Want to know more about developing a robust delivery strategy and growing your bottom line? Read our blog about addressing retail delivery management inertia.
Despite being lucrative, peak season is the toughest time in retail.
Customer, and business, expectations are high, and the volume of last-minute deliveries is even higher. For all businesses – no matter how small – delivering Christmas is a massive responsibility. Come January, failed Christmas deliveries leave retailers with a returns headache.
Failed deliveries don’t just impact on the number of returns. They also have wider implications on customer lifetime value, as customer satisfaction and loyalty is compromised. According to our research:
Want more tips and tricks for handling peak season deliveries? Read our blog outlining the best technologies to ease the pressure.
Source more carrier contracts
At Christmas, your customers are more likely to want to choose specifically where and when an item will arrive. And it might not be their home, either.
A great way to avoid a nightmare before Christmas is to ensure you have multiple carriers to deal with the pressure. By spreading delivery across a range of carriers and avoiding over-reliance on one delivery company alone, retailers will find they can offer greater flexibility for customers, without breaking the bank.
Consider ways to integrate new carriers into your existing carrier management system. If that’s not possible, it might be time to upgrade your platform to allow more carrier agility ahead of the next peak season.
Reduce your customer promise
Don’t be tempted to guarantee next day delivery to convert more sales, if there’s any chance your operations can’t cope with demand to fulfill these promises. You’ll only have a barrage of complaints from unhappy customers (and probably more returns, too).
Offering the right options at checkout, however, is far easier when you have a delivery options plugin. You can easily add and remove delivery options based on your demand and capabilities. It’s still possible to do this manually, of course. Without a checkout personalisation plugin changes are more labour-intensive, rather than just writing a rule and clicking a button.
Use AI-powered tech
When it comes to customer experiences during peak, nothing keeps shoppers happier than information on their orders. With the right software, forward-thinking retailers are reducing the number of incoming calls by proactively updating customers on any issues with their deliveries in real-time.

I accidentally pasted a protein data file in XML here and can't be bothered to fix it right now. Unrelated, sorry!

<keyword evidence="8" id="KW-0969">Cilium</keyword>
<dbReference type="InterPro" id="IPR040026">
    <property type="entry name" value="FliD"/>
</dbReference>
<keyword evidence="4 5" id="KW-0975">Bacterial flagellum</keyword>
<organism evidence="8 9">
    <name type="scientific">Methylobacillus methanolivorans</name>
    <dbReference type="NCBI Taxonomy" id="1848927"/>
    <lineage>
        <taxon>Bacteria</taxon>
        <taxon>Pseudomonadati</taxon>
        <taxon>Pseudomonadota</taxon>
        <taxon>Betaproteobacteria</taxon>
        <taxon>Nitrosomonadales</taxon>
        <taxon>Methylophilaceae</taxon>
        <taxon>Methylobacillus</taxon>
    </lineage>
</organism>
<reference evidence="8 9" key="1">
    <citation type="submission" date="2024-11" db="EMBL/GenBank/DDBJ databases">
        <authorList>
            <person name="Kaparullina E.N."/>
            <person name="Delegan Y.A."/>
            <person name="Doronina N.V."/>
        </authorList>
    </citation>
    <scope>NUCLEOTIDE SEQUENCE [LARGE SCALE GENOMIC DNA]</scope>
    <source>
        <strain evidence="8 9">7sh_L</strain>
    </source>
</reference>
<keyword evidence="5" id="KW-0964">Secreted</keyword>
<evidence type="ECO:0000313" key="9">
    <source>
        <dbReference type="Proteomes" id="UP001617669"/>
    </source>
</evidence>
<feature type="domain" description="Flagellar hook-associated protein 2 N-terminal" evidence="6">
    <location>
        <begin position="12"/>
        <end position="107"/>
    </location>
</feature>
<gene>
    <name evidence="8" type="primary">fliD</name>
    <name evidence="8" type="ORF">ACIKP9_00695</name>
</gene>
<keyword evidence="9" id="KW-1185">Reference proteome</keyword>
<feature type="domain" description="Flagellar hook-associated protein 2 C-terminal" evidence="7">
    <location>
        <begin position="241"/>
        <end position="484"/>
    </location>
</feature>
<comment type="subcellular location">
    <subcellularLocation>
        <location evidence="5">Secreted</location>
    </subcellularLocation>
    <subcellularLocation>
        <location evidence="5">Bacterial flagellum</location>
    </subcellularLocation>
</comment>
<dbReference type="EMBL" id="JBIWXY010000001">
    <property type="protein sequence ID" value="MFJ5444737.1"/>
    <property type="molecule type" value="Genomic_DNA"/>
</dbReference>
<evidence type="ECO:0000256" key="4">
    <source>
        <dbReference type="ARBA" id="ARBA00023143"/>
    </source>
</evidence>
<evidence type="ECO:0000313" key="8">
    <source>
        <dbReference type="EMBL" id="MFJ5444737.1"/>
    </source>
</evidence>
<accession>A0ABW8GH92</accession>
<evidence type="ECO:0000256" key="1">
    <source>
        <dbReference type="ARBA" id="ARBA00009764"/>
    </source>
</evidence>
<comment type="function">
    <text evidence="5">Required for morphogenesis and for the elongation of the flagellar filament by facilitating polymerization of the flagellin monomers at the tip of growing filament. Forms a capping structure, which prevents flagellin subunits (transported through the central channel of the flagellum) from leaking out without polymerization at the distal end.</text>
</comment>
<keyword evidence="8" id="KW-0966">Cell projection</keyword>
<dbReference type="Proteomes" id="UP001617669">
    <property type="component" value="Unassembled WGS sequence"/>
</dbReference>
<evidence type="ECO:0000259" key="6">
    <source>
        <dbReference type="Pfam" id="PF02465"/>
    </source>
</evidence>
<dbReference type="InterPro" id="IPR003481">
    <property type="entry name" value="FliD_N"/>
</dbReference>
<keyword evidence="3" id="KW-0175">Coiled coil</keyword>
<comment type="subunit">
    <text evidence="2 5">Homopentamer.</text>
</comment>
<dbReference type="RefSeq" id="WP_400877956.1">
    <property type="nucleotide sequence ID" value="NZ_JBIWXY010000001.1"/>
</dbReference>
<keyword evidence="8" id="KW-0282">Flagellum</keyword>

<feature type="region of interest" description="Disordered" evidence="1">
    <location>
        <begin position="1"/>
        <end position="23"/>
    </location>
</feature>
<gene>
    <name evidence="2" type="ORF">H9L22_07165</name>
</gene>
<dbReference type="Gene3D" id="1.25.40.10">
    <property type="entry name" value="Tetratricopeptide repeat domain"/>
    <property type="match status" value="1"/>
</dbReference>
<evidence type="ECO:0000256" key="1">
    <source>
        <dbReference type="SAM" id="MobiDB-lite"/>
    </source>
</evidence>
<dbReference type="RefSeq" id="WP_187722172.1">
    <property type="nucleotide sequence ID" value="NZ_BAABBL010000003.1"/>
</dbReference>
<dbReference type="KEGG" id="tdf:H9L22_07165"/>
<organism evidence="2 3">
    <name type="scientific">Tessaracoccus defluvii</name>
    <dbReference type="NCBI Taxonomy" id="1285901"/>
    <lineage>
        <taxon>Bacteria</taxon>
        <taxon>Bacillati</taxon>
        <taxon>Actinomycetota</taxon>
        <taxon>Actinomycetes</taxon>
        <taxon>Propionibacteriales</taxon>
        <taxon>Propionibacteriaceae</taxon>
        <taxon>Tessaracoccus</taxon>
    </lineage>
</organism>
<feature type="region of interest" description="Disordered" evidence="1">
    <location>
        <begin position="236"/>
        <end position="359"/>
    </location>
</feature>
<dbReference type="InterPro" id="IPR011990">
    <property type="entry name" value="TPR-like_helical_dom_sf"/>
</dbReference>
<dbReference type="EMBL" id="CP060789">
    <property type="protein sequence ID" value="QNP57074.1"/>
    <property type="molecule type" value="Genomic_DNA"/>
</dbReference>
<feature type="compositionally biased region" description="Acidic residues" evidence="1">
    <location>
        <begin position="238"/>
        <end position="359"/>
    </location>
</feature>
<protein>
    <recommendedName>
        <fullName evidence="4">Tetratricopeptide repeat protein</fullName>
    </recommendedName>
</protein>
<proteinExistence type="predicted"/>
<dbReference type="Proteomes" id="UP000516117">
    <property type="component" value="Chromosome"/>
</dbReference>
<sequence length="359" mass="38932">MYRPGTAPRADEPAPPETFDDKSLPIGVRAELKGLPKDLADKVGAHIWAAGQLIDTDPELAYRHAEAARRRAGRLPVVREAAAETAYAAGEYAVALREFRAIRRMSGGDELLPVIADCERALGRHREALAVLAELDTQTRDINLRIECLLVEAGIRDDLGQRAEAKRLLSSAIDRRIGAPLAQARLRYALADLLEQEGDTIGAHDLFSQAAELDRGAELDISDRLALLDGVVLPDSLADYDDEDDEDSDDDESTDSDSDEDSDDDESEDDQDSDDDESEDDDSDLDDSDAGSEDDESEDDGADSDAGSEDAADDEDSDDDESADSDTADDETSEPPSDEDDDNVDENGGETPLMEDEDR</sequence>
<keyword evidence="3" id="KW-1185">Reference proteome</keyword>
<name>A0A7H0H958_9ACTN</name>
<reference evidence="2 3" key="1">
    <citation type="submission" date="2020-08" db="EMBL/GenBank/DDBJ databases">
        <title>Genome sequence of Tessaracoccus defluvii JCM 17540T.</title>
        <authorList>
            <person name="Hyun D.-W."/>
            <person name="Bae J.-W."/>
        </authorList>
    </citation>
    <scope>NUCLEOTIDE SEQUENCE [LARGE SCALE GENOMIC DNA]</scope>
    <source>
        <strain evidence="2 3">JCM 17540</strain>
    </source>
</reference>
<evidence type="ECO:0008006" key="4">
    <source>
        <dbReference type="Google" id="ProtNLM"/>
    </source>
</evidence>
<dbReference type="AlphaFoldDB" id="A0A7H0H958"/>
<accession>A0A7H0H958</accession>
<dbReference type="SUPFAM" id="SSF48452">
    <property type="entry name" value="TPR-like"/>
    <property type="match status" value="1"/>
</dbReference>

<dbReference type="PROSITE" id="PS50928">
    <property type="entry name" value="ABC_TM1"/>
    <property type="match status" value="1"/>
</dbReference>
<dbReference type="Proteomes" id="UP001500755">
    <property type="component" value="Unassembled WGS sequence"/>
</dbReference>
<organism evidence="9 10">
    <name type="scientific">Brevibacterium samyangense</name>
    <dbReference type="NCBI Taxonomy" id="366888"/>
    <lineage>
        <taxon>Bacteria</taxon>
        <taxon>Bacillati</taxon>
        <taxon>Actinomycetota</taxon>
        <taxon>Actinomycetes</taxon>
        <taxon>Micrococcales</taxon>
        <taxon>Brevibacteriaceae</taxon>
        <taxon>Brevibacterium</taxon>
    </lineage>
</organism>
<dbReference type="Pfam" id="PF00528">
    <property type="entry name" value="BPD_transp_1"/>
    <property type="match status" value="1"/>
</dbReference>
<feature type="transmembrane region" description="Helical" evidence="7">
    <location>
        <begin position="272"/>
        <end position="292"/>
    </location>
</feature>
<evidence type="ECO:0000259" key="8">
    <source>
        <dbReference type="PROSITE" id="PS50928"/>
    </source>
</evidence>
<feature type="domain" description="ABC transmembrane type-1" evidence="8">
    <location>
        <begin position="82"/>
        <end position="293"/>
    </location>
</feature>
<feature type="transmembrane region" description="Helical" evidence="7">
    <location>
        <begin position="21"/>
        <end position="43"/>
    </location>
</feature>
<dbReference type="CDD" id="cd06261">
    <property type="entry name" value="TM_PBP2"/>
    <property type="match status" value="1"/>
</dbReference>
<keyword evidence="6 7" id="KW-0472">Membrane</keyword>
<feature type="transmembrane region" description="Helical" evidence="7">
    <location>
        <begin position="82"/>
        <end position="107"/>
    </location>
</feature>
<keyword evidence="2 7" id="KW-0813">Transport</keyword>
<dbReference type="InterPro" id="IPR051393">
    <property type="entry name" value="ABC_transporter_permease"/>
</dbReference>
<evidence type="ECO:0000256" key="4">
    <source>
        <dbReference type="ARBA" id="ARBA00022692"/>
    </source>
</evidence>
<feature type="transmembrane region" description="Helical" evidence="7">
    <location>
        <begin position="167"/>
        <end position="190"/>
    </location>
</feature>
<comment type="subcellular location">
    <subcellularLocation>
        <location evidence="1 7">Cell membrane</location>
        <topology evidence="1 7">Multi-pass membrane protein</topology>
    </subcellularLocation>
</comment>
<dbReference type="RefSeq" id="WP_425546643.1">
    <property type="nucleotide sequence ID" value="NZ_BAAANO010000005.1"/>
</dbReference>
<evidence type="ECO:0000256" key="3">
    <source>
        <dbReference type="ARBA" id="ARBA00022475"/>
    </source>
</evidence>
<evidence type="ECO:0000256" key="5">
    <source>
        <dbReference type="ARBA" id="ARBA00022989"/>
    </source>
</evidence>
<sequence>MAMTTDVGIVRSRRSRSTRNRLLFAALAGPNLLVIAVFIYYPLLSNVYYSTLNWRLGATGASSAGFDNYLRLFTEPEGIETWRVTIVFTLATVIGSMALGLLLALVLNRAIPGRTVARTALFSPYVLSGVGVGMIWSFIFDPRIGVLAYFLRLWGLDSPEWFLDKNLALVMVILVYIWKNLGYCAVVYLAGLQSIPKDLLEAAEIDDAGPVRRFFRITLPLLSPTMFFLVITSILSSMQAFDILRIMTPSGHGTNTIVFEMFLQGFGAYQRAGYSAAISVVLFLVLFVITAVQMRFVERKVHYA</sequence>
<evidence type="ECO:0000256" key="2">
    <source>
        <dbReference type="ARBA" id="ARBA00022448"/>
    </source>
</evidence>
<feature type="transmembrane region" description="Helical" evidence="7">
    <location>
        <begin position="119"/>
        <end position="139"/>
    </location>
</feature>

We know, consumers lead busy lives, and that means one touchpoint when they’re purchasing a product is more than enough. What they don’t want is to be directed to a carrier’s website which offers very little, or inaccurate, information.
Instead, the expectation is that retailers will manage their entire delivery experience. But how? You may be asking.
Well, it means far more integration with fulfilment partners and their technology.
Naturally, consumers are disappointed if the information they receive about their delivery is incorrect, and promised time slots are not adhered to. Yet the technology, including user-friendly apps for consumers, is already available. With products like SortedREACT, real-time accurate information for retailers to share with their customers is finally coming into view.
Not only that, but you can communicate with your customers through your own brand environment, on whatever channel you chose. This means the experience for the customer is hassle-free and seamless.
As retailers increasingly compete on the last mile, consumers have now become accustomed to receiving seamless deliveries — they expect speed, convenience and personalisation as standard.
David Grimes, founder and CEO at Sorted
What is the cause of failed deliveries?
Did you know that ‘lack of convenience’ accounts for a quarter of failed deliveries due to shoppers not being able to change their delivery options once an item has been shipped?
According to our research:
Tip 1 — give information up front
People like to know what’s going on. This is never more true of a parcel delivery. Right now, this communication is generally led by the consumer. Retailers receive hundreds of daily WISMO calls asking for delivery updates. These are inconvenient, they are incredibly costly.
Nail the last mile experience by proactively updating your customers. Warn them if there’s a problem. Proactive communication flips a customer from feeling disappointed at best (or downright outraged at worst) to valued.
Tip 2 — manage expectations
You can’t always prevent a mistake, but you can manage it. With AI-powered delivery tracking software like SortedREACT, all your delivery data is in one place, gathered in real time, no matter how many carriers you use. This means you can tell your customers if something goes wrong before they even notice. All in your own brand voice and environment.
Using the latest technology will help you surmount the challenges of delivery, and greatly improve the overall delivery experience you offer your customers. But time is of the essence. If you’re not embracing these new ways of working, be sure that your competition is.
Want to know more about enhancing your delivery experience? Read our blog outlining 4 ways to do exactly that.